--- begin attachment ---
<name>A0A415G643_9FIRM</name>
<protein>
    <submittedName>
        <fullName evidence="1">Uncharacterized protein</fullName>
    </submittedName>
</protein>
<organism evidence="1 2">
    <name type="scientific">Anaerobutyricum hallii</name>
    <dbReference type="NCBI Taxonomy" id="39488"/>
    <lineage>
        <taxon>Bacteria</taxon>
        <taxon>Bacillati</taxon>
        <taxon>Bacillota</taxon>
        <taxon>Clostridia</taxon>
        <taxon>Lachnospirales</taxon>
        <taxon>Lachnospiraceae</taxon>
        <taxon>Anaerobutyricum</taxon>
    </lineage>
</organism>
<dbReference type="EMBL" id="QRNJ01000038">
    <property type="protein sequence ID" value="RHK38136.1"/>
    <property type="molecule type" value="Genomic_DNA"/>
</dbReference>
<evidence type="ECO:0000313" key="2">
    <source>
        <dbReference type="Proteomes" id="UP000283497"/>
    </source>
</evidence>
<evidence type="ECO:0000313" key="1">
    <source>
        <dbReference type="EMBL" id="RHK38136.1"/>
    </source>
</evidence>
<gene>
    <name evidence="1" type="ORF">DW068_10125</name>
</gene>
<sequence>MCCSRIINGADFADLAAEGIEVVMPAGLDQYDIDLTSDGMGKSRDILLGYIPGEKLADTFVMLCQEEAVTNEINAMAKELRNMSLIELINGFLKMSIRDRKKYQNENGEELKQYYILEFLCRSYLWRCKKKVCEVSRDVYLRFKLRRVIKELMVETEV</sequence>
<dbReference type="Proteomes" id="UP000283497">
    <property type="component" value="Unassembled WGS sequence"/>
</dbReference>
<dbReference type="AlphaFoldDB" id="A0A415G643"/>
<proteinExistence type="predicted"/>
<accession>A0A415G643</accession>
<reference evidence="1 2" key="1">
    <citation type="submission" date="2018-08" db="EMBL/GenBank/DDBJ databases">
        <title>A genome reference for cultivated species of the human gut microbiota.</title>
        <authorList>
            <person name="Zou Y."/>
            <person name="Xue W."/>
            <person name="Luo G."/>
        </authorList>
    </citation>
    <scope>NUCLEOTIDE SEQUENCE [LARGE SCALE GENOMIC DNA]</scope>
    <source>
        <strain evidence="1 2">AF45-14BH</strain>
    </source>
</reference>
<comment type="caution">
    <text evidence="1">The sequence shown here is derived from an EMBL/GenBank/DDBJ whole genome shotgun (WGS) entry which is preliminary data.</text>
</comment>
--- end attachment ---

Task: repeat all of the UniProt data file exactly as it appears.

<name>A0A415G643_9FIRM</name>
<protein>
    <submittedName>
        <fullName evidence="1">Uncharacterized protein</fullName>
    </submittedName>
</protein>
<organism evidence="1 2">
    <name type="scientific">Anaerobutyricum hallii</name>
    <dbReference type="NCBI Taxonomy" id="39488"/>
    <lineage>
        <taxon>Bacteria</taxon>
        <taxon>Bacillati</taxon>
        <taxon>Bacillota</taxon>
        <taxon>Clostridia</taxon>
        <taxon>Lachnospirales</taxon>
        <taxon>Lachnospiraceae</taxon>
        <taxon>Anaerobutyricum</taxon>
    </lineage>
</organism>
<dbReference type="EMBL" id="QRNJ01000038">
    <property type="protein sequence ID" value="RHK38136.1"/>
    <property type="molecule type" value="Genomic_DNA"/>
</dbReference>
<evidence type="ECO:0000313" key="2">
    <source>
        <dbReference type="Proteomes" id="UP000283497"/>
    </source>
</evidence>
<evidence type="ECO:0000313" key="1">
    <source>
        <dbReference type="EMBL" id="RHK38136.1"/>
    </source>
</evidence>
<gene>
    <name evidence="1" type="ORF">DW068_10125</name>
</gene>
<sequence>MCCSRIINGADFADLAAEGIEVVMPAGLDQYDIDLTSDGMGKSRDILLGYIPGEKLADTFVMLCQEEAVTNEINAMAKELRNMSLIELINGFLKMSIRDRKKYQNENGEELKQYYILEFLCRSYLWRCKKKVCEVSRDVYLRFKLRRVIKELMVETEV</sequence>
<dbReference type="Proteomes" id="UP000283497">
    <property type="component" value="Unassembled WGS sequence"/>
</dbReference>
<dbReference type="AlphaFoldDB" id="A0A415G643"/>
<proteinExistence type="predicted"/>
<accession>A0A415G643</accession>
<reference evidence="1 2" key="1">
    <citation type="submission" date="2018-08" db="EMBL/GenBank/DDBJ databases">
        <title>A genome reference for cultivated species of the human gut microbiota.</title>
        <authorList>
            <person name="Zou Y."/>
            <person name="Xue W."/>
            <person name="Luo G."/>
        </authorList>
    </citation>
    <scope>NUCLEOTIDE SEQUENCE [LARGE SCALE GENOMIC DNA]</scope>
    <source>
        <strain evidence="1 2">AF45-14BH</strain>
    </source>
</reference>
<comment type="caution">
    <text evidence="1">The sequence shown here is derived from an EMBL/GenBank/DDBJ whole genome shotgun (WGS) entry which is preliminary data.</text>
</comment>